Unformatted text preview: didn’t make adequate provision for their family. Tenants in common
As tenants in common, the co-owners have an undivided (though not necessarily equal) share in the
property (see Figure 33.5). In a case where the co-owners have contributed unequally to the purchase of
the property, it is possible for them to hold the property in shares that recognise the proportion of their
contribution to the property’s purchase.
While unity of possession and unity of interest will apply, unity of title and unity of time may apply,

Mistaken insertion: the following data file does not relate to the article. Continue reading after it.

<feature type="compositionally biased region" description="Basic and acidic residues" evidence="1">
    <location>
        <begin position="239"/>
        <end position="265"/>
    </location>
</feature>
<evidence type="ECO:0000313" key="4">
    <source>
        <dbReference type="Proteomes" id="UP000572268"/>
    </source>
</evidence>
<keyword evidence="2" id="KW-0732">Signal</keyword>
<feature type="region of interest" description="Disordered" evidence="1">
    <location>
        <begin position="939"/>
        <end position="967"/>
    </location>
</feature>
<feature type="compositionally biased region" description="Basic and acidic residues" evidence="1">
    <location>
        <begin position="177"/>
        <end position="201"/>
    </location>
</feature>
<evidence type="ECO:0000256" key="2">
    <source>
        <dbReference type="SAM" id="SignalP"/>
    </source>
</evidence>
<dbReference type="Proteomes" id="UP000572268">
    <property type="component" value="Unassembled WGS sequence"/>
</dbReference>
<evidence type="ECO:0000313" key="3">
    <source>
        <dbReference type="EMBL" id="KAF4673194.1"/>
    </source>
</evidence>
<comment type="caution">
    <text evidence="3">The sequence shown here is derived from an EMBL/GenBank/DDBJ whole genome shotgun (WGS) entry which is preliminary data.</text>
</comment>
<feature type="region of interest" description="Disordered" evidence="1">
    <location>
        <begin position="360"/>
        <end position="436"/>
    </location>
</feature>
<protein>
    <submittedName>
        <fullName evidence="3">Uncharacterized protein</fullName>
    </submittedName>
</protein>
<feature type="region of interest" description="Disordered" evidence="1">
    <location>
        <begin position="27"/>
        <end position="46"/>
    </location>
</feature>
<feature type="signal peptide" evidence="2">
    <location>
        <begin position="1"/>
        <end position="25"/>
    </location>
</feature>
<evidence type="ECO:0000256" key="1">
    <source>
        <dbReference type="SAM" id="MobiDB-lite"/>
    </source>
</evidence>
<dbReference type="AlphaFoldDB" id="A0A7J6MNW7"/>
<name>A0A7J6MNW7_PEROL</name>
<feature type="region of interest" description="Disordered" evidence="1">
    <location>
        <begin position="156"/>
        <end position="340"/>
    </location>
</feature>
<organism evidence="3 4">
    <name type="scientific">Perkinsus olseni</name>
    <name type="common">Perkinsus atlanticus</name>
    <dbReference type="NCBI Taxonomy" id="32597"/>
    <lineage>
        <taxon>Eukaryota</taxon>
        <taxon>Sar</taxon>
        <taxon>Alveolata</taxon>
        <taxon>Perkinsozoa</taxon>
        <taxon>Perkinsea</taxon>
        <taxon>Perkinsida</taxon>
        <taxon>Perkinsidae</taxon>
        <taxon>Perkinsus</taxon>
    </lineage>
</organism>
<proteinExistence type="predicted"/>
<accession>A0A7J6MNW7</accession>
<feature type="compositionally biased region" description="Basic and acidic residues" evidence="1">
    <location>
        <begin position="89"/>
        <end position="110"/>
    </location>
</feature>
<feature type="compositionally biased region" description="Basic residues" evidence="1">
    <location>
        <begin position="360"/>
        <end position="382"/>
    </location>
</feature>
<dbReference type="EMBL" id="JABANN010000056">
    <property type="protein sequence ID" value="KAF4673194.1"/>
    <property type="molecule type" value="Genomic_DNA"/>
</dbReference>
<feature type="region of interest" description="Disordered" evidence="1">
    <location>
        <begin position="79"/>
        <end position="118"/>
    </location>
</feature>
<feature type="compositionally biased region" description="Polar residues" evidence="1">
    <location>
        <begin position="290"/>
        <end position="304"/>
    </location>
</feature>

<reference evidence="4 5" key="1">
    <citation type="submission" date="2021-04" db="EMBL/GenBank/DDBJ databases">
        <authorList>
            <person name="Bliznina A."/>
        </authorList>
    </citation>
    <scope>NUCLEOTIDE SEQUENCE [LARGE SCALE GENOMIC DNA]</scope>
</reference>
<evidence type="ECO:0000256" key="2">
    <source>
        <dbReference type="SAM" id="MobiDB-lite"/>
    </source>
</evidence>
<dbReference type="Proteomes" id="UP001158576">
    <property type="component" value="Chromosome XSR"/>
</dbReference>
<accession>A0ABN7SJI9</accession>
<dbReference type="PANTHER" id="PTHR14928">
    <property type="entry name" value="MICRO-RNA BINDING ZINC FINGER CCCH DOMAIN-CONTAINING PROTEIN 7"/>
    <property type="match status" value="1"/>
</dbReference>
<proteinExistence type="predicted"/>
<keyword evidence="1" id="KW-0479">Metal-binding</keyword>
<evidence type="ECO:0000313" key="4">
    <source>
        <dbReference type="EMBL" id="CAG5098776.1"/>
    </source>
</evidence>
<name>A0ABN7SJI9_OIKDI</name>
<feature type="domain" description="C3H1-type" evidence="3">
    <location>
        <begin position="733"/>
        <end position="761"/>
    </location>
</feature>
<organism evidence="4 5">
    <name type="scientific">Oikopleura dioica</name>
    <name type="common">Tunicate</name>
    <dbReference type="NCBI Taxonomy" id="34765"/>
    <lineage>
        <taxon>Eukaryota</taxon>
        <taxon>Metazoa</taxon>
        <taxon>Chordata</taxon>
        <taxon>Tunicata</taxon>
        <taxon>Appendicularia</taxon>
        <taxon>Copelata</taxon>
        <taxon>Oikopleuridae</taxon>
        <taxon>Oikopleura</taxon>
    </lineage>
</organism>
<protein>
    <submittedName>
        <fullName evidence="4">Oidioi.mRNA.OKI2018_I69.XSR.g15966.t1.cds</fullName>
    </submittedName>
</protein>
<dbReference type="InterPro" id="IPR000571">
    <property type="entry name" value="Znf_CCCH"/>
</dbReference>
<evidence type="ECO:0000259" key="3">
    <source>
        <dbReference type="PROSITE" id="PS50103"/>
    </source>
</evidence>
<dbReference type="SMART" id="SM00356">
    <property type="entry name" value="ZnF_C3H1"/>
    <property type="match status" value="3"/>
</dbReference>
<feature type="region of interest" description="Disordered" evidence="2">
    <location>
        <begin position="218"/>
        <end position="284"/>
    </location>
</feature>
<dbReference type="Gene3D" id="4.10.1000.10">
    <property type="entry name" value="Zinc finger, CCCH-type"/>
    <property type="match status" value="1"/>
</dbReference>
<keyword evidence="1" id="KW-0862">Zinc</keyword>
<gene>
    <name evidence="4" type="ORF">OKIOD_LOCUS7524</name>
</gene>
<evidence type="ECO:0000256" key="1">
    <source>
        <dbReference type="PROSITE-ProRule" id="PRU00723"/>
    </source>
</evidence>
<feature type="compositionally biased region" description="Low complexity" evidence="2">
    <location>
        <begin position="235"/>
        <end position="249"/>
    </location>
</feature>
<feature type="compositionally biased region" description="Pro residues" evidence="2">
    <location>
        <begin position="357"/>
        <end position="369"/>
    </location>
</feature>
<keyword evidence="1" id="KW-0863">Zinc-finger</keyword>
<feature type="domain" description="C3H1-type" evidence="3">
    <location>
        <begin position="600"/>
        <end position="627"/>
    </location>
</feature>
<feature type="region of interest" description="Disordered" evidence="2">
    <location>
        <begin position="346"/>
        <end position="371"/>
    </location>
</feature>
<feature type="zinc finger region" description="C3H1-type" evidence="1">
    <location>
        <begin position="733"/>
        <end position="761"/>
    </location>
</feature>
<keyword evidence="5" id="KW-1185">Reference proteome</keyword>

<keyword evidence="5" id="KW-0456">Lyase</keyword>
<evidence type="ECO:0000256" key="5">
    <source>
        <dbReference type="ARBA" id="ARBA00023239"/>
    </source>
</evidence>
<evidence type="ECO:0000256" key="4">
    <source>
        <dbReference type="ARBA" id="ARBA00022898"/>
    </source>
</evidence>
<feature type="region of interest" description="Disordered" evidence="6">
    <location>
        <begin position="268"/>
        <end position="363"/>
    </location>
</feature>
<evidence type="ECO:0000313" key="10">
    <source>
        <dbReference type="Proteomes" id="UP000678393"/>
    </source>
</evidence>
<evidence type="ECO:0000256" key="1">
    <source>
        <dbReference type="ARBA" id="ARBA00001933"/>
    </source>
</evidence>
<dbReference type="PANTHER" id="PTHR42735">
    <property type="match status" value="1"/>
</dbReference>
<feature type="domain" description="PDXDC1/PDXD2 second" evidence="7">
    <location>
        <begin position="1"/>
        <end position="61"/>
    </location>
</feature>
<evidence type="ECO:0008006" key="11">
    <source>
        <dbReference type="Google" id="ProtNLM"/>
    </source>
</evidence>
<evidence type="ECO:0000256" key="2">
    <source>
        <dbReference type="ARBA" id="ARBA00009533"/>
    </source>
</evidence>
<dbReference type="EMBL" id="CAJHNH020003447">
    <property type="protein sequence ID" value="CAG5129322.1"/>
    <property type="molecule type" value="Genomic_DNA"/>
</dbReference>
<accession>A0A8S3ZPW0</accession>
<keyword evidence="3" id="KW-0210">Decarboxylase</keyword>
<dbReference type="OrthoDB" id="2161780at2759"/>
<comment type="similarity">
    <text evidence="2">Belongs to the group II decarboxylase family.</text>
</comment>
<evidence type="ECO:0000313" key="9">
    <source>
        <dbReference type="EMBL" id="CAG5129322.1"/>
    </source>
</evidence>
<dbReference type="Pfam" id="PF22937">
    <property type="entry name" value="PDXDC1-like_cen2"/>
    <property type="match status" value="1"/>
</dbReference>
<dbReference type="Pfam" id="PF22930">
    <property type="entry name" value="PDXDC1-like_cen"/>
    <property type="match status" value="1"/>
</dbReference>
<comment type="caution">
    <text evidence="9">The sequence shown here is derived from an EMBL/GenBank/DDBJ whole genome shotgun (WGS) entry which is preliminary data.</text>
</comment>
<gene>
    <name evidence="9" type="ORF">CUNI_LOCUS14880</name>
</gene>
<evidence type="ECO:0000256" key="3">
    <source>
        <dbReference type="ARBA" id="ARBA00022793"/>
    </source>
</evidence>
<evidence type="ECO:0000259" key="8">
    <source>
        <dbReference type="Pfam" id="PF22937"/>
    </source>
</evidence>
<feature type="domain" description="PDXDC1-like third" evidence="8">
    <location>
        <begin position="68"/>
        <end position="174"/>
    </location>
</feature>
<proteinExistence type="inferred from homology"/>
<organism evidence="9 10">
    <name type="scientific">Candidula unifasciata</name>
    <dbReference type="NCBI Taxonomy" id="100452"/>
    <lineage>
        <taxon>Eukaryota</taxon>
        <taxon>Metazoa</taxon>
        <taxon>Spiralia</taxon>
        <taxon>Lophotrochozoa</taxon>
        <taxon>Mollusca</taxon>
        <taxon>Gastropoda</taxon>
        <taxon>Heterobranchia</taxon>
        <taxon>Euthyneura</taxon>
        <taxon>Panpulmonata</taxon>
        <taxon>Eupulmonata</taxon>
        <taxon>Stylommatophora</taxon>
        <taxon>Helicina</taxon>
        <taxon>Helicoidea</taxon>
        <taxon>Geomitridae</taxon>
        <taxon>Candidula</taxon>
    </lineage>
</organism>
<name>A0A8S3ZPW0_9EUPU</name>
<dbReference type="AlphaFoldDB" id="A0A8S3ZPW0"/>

although they are not necessary. Survivorship doesn’t apply to tenants in common; therefore, the usual
rules relating to deceased estates apply and the joint owners can dispose of their interest in the property
in their will.
FIGURE 33.5 Elements necessary for a tenancy in common
Tenants in common Unity of possession Unity of interest Unity of title
(optional) Unity of time
(optional) Methods by which land ownership is established
The Native Title Act 1993 (Cth) and its impact are outside the scope of this book. However, given its
importance in property law, we begin with an overview of native title and then we c...
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- Three '12
- CROWN, native title, National Native Title Tribunal